LISTEN: How to negotiate like a woman

Advice from leadership and negotiation expert Leanne Meyer on how to know what you want and how to get it

Published July 19, 2017 5:00PM (EDT)

Leanne Meyer (Courtesy of the Tepper School of Business)
Leanne Meyer (Courtesy of the Tepper School of Business)

According to Leanne Meyer, most women would rather have a root canal than negotiate for themselves. Yet when men are negotiating, they tend to ask for a full thirty percent more than women do. Meyer is Program Director at the Carnegie Mellon Leadership and Negotiation Academy for Women, which helps women develop critical leadership skills on all aspects of workplace success. Meyer has spent much of her career coaching women on how to both fit into their work culture and to rise up through it.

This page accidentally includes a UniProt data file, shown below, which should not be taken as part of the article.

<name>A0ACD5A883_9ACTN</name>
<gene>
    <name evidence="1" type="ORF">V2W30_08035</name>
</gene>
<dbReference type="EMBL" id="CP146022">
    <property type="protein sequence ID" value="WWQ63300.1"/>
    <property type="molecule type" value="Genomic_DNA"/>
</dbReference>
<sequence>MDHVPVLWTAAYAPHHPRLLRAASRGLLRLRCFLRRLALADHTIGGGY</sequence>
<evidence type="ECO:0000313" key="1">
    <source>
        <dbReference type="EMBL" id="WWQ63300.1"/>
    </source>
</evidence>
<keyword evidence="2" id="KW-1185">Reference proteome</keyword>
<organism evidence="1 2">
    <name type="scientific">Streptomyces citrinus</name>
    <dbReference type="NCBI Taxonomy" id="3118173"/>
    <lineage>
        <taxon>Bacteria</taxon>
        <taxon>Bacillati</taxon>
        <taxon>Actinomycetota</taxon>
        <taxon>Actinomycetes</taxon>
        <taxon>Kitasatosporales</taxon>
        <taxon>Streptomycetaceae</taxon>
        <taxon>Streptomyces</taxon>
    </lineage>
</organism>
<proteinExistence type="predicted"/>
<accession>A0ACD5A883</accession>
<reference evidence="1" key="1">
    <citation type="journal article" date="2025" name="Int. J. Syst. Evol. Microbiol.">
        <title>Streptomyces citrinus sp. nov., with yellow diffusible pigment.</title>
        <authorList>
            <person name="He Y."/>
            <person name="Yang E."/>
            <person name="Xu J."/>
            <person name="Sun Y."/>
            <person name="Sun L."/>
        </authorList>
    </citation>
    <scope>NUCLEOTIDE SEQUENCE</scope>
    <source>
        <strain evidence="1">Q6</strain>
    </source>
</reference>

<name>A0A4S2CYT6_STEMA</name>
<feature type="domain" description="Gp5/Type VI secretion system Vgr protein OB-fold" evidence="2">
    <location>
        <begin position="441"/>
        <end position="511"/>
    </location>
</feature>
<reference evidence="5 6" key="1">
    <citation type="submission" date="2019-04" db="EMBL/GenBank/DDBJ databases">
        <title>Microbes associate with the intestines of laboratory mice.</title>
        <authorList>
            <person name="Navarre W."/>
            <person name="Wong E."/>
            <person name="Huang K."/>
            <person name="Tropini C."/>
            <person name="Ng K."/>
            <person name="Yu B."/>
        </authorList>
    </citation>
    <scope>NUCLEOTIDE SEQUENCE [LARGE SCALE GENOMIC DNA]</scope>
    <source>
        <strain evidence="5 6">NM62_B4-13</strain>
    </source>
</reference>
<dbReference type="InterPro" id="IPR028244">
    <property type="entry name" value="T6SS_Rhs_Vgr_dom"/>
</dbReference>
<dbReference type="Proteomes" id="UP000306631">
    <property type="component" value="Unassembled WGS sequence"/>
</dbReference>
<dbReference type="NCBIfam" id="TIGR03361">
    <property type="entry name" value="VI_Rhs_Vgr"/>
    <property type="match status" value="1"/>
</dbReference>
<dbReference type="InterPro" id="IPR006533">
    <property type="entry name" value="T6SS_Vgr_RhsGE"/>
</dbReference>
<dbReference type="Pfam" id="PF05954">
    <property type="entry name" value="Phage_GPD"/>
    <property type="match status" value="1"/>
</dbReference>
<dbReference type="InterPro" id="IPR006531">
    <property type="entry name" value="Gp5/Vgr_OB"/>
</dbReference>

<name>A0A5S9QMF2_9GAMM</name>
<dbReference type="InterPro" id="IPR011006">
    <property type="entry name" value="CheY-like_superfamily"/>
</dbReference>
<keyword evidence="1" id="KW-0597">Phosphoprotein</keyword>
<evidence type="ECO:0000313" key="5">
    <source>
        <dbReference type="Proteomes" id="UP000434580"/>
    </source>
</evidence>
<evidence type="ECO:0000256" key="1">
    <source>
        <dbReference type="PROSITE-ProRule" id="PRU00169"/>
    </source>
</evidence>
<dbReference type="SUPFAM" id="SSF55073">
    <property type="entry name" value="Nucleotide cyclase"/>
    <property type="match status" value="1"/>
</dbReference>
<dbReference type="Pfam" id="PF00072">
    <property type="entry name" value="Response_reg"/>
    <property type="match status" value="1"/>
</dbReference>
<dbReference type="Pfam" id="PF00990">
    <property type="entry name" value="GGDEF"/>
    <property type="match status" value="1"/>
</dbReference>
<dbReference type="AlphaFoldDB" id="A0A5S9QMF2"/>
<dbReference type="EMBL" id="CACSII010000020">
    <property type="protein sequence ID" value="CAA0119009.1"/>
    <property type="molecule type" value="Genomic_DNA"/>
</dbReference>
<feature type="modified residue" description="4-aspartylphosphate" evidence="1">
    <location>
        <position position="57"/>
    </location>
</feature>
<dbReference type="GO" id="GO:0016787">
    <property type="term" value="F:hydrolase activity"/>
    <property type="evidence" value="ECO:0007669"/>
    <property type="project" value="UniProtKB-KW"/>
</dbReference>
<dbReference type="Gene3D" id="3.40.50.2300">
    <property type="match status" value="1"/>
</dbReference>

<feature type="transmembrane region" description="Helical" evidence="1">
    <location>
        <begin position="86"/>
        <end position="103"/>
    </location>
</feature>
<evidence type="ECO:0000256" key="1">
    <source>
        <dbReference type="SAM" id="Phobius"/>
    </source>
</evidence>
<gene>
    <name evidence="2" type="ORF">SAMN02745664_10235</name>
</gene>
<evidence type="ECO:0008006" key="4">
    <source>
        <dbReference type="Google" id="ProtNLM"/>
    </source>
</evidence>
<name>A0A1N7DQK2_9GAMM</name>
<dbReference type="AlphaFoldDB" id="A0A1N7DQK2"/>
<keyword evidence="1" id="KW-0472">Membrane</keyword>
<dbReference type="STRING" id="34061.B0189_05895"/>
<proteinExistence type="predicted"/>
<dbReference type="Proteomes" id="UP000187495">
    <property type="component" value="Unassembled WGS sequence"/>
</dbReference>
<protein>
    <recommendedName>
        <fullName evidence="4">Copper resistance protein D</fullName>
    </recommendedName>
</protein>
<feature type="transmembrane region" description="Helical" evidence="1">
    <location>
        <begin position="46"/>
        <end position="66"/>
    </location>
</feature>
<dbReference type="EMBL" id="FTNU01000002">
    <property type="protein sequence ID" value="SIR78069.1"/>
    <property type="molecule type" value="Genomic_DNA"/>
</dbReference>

In this episode of "Inflection Point," Meyer tells me, “the biggest trick is how do we teach women at any stage to keep knowing what they want and asking for that.” Her work focuses on two main components that inhibit women’s progress in the workplace: the environments at work and school, and the habits of women themselves.


Some of her suggestions for successful negotiation include being "relentlessly pleasant," and passing the "giggle test." While she acknowledges that what the research shows and what her suggestions include may not line up with a typically feminist view of the world, she says her approach works.

Meyer and I also talk about combatting and leveraging the stereotypes and biases that hold women back and how to change systems and structures that inhibit women’s progress. Embrace your gender ladies — the era of "acting like a man" is behind us.

By Lauren Schiller

Lauren Schiller is the creator and host of Inflection Point, a podcast and public radio show from KALW and PRX featuring stories of how women rise up. For more rising up stories, follow Lauren on Twitter and Facebook, and subscribe to the podcast on Android or Apple.

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